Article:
Methane tanker in Bilbao Port. / r.c.

Spain turns to the USA, Nigeria, Egypt and Qatar to maintain its gas supplies

The gas is brought in by methane tankers and this now accounts for 75% of imports, while supplies from Algeria have dropped by one-third following Russia's invasion of Ukraine

JOSÉ MARÍA CAMARERO Madrid

Geostrategic changes have been taking place to maintain a stable gas supply in Spain after nearly three months of the war in Ukraine. Spain has completely modified the origin of its suppliers following the tension in Russia – the main exporter for Europe – and after the conflict with Algeria, from where the Iberian Peninsula receives much of this raw material.

According to the figures for April, the USA is now the principal supplier of gas to Spain, and other countries such as Nigeria, Egypt and Qatar, among others, who exported very little to this country until two months ago, have also increased their supplies.

Specifically, in April gas from the USA represented 30.7% of all imports of this product, which is brought in by methane tankers to Spain’s six regasification plants. On average so far this year, America has been providing around one-third of the gas consumed in Spain. A year ago, it was barely 20%.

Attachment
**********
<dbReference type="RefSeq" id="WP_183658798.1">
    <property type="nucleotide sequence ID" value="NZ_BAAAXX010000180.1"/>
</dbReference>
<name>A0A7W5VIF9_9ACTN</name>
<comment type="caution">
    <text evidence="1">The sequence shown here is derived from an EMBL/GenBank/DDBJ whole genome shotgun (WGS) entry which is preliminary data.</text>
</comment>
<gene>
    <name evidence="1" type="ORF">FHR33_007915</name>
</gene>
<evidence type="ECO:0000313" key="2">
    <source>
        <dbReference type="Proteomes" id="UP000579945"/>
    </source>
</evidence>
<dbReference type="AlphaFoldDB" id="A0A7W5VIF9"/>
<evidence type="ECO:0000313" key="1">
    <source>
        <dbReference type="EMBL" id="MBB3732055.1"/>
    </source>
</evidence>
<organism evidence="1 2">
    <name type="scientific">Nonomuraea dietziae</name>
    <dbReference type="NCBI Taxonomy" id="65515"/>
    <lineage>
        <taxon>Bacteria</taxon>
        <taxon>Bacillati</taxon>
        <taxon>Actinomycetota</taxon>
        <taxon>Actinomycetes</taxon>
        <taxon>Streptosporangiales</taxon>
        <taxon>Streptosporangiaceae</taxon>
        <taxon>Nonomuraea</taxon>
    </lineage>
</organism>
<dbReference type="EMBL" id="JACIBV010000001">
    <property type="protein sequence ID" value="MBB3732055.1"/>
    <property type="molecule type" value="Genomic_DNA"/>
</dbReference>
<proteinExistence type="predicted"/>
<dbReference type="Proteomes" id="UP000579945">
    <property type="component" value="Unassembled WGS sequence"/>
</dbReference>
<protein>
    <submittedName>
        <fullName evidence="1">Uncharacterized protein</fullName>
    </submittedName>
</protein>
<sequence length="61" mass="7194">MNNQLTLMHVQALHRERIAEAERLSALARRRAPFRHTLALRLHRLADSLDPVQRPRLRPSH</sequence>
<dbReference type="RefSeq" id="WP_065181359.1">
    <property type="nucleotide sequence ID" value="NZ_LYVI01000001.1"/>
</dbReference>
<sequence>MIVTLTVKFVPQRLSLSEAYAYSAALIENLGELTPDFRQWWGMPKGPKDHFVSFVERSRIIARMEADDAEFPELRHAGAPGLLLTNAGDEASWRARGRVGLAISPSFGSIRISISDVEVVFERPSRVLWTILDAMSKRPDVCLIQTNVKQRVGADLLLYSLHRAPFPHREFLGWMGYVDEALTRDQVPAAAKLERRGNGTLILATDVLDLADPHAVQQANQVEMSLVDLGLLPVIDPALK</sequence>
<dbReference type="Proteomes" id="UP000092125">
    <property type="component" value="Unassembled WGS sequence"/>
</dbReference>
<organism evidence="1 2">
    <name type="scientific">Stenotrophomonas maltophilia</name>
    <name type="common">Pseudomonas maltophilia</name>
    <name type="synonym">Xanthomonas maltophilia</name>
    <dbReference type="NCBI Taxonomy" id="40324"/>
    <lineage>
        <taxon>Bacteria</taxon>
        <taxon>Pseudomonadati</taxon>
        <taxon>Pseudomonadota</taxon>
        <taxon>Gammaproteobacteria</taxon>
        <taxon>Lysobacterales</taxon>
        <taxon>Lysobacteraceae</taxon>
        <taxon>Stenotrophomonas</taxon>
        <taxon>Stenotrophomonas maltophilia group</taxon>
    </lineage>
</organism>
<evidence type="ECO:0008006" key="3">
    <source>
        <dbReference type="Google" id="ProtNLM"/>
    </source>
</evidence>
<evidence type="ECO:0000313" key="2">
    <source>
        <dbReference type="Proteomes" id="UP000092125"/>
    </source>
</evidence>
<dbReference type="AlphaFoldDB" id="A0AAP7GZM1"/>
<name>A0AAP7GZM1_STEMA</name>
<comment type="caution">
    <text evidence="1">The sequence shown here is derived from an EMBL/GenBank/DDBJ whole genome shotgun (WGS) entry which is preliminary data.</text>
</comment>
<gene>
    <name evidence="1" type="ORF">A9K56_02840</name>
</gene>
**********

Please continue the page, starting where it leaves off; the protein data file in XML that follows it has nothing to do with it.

Imports from Algeria, through the Mezgas pipeline which links the country with Almeria, came second, accounting for 23.4% of the total in April. This was lower than before, because last year 40% of Spain’s gas came from Algeria. However, the closure of the pipeline linking the country with Cadiz via Morocco in November 2021 reduced supplies from this source by one-third.

Russia is still supplying 8%

Little by little, as weeks have passed, new energy partners have been consolidating their positions. In April Nigeria supplied nearly 17% of the gas Spain needed, compared with 10% last year; Egypt supplied 6%, compared with 1% on average; and Qatar supplied 4.4%, practically double the amount 12 months earlier. Russia is still supplying 8% of Spain’s gas, which is practically the same as before the Russian invasion.

At the same time, exports from Spain to Europe via the pipelines in the Basque Country and Navarra, which connect with France, are continuing to grow despite their minimal capacity in relation to all the gas that Spain can receive via methane tankers or the pipeline from Algeria.

The invasion of Ukraine has changed the direction in which the gas flows and the two pipelines are currently working at full capacity. In April Spain exported 5,618 GWh to France, and only received 464. It is the first time in history that there has been a negative balance of this size.